Buckeye Furnace is just one of the sixty-nine such furnaces that dotted the land in what was the Hanging Rock Iron Region.  Iron production ceased in 1916. Buckeye Furnace is one of only a few reconstructed furnace operations in the United States.  The Furnace complex was reconstructed in the early 1970s as a memorial to the charcoal iron industry once centered in southeastern Ohio and northern Kentucky.      Construction of Buckeye Furnace began in 1851 in Milton Township, Jackson County, built by the company of Hawkins, Daniels & Co. (HD & Co.). In addition to the furnace complex, they owned or leased several thousand acres of land with continuous stands of virgin timber, supplying the fuel when converted to charcoal. The surrounding hills contained easily mined iron ore that provided the  material that yielded a high grade of iron. In the Buckeye Furnace lands there was also limestone. This material provided "flux" (attracting impurities forming a paste on top of the molten iron in the production process).  The furnaces consumed staggering quantities of these raw materials. During one year's production, Buckeye Furnace required 12,000 cords of wood, 8,000 tons of iron ore and 400 tons of limestone.     At the of the furnace was a community of several hundred persons, where the workers and their families lived. The small town consisted of a general store, church, school, and graveyard. Occupations were classed as laborers, teamsters, ore-diggers, blacksmiths, carpenters, charcoal burners, storekeepers, bookkeeper, and furnace owner or manager. Wages were low and life was primitive. The $10 or $20 per month wage was paid in scrip to be used in the company store. Homes were furnished by the company and were usually dirt floor log cabins. The manager had a home of wood or brick.     The park is now operated by the Friends of Buckeye Furnace Inc.- The stone stack was all that remained on the land donated in the 1930s by the Frank Morrow family of nearby Wellston. It is currently owned by the Ohio Historical Society.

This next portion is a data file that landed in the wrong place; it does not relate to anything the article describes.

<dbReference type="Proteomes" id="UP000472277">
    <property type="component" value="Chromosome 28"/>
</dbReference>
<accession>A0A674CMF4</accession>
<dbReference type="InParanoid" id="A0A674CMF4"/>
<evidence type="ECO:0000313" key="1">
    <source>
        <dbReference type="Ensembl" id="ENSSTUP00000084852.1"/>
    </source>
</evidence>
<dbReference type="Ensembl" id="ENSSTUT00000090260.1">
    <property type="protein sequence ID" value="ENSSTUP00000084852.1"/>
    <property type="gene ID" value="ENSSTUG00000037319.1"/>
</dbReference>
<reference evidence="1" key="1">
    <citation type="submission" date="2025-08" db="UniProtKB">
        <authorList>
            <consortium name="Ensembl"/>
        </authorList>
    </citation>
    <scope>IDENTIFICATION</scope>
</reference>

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Buckeye Furnace 1950's view 

Buckeye Furnace covered bridge #11

photo by Tyrone Hemry August 2011 

Buckeye Furnace

photo by Tyrone Hemry August 2011

Buckeye Furnace covered bridge #11

photo by Tyrone Hemry August 2011 

Orange Furnace Co., Jackson , Ohio script

     An example of script issued as pay to the workers. This one by the Orange Furnace Co. Workers had no choice but to spend it at the company store, because it was not recognized anywhere else, usually with inflated prices as the furnace companies didn't use regular money to pay their workers. Workers had to pay rent as well. In many cases, though a man worked 30 days out of 30 days, by the time he paid his monthly rent and bought the groceries and goods needed he was broke.

     To earn there script (pay)  the husband worked seven days a week from "can see to can't see". (In the latter years of furnace operations the work tine was reduced to six days a week.) The wife had the care of all other chores including seeing to the children, washing, sewing, cooking, overseeing the garden, and tending the livestock. All work at the furnace was heavy work. Injuries were frequent and men's life spans were short. In most cases the children went to the furnace school in their early years. In the case of boys, once they reached thirteen or fourteen they usually quit school and joined their fathers working at the furnace.

Buckeye Furnace, Jackson Co., OH 1851-1894